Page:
Lastly but perhaps more importantly, #FeesMustFall as a movement and as a revolution, is premised on the idea of access. For those of you that don’t get the fuss about varsity fees, allow me to explain. Increased varsity fees means that only those who can continue to afford those fees will continue with their education because money is a means of access. Conversely, if you don’t have money, you have no access to the gates of higher learning. This is regardless of how brilliant you are academically. The reality is that good marks are no longer a means of access. Yes there have been some students who got scholarships for their good marks but those students are a minority compared to the thousands of academically deserving who despite their good marks, fail to further their education.  The current system places a number of access check points that will prove to be problematic in 2016. The first is the administrative charges for applications at some universities. This hasn’t been such an issue but again, an academically deserving student can desire to apply at University X but because he or she lacks the means to pay the fee that accompanies the application, the access to higher learning will be denied. This is the first access point.

The second access point is the registration for that academic year. It is not uncommon to hear of a registration fee of R 9 000 which most institutions would require upfront. Unfortunately, very few people can pay this amount upfront without having to cut down on everything else in their lives. For most sectors, people are taking home salaries of between R10 000 and R15 000 but this doesn’t factor rentals, utility bills, transport and food. Expecting most people to raise this kind of money upfront just for registration is insanity by another name and shows a great detachment from reality. Increases of this fee are of course, further restrictions of access into higher learning institutions. I would however, go as far as suggesting that even the idea of a registration fee is a massive restriction to this access. In my opinion, not increasing the registration fee is not a massive victory. Not increasing the fee is like removing 1 shackle from a person who has 12 more shackles on their legs. What’s the difference? –they still remain bound as slaves to whatever or whoever.  It is a removal or waiver of this fee that will prove to be a massive victory and dismantle the access barriers that currently exist. If we view money as both an access and a barrier then it is easy to see why the less the ordinary citizen has to pay to go to university, the more accessible our institutions are.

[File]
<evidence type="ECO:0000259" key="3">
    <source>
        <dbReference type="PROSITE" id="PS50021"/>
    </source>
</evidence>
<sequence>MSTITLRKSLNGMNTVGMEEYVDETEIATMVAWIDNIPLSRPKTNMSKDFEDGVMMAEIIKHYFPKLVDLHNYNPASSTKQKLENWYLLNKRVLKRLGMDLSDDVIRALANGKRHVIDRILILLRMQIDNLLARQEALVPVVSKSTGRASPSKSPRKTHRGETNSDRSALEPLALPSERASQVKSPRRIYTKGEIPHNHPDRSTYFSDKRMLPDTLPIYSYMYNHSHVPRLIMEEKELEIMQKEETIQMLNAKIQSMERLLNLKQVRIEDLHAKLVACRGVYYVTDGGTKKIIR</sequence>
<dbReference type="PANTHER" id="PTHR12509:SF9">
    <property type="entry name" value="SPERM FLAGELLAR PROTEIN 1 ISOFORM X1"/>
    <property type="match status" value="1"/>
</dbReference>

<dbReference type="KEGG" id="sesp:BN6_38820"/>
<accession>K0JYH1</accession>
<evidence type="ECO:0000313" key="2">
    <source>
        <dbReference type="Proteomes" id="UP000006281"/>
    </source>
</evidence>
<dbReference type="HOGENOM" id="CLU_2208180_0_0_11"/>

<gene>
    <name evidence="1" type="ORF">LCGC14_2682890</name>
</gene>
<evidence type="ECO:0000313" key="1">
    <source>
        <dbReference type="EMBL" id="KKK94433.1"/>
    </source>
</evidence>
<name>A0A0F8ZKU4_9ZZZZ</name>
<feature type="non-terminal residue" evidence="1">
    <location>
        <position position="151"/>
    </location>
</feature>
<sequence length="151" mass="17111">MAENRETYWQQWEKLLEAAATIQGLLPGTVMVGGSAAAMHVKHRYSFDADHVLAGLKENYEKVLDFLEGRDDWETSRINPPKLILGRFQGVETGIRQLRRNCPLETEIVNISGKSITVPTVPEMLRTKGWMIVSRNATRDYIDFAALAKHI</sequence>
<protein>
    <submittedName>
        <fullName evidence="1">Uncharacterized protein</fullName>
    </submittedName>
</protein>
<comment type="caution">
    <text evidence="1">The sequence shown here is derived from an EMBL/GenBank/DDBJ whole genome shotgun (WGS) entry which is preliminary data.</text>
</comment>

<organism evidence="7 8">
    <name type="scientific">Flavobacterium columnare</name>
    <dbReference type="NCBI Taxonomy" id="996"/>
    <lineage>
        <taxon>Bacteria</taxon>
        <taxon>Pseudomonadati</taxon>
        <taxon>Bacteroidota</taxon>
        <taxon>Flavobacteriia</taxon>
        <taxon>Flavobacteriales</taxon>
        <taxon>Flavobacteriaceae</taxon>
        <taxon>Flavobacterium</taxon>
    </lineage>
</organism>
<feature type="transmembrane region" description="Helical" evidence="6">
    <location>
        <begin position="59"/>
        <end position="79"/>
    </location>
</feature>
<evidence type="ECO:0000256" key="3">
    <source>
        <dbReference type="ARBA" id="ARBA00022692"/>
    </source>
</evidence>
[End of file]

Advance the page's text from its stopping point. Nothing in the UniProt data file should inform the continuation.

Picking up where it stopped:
The next stage of the revolution will no doubt have to deal with this element of access and again, I suspect that universities will be forced to scrap this fee if they want to begin classes on time. If both universities and government realise that at the crux of the protests was the concept of access, then they can work on measures to ensure that this is dealt with before the start of the academic calendar. The fight was never really about a reduced fee system because students have always complained about how they struggle to get through university. The fight instead, has always been about access and how the average or ordinary citizen can be placed on the same footing as a student from the upper class of society in pursuing further education. Perhaps people overlooked the strategic use of symbolic protests by students but the writing was always on the wall. The very idea of blocking entrance and exit points during the protest redirects us to the notion of access. The same way people got frustrated about not leaving campus at their own will or time is the same way the young people in this country are frustrated about not progressing to the next level of their lives at their will or not graduating on time because they have not paid their fees.

2016 will remind all of us about the importance of access and how there is a growing group of people out there who will no longer be outsiders and foreigners to their own institutions. They want access to what is theirs and they will get it but the question is how they will get it. Whichever way this story unfolds, be rest assured #FeesMustFall: The Legacy is about to school all of us on the power of one, the power of access, the power of the people, the power of frustration and redefine society for the better.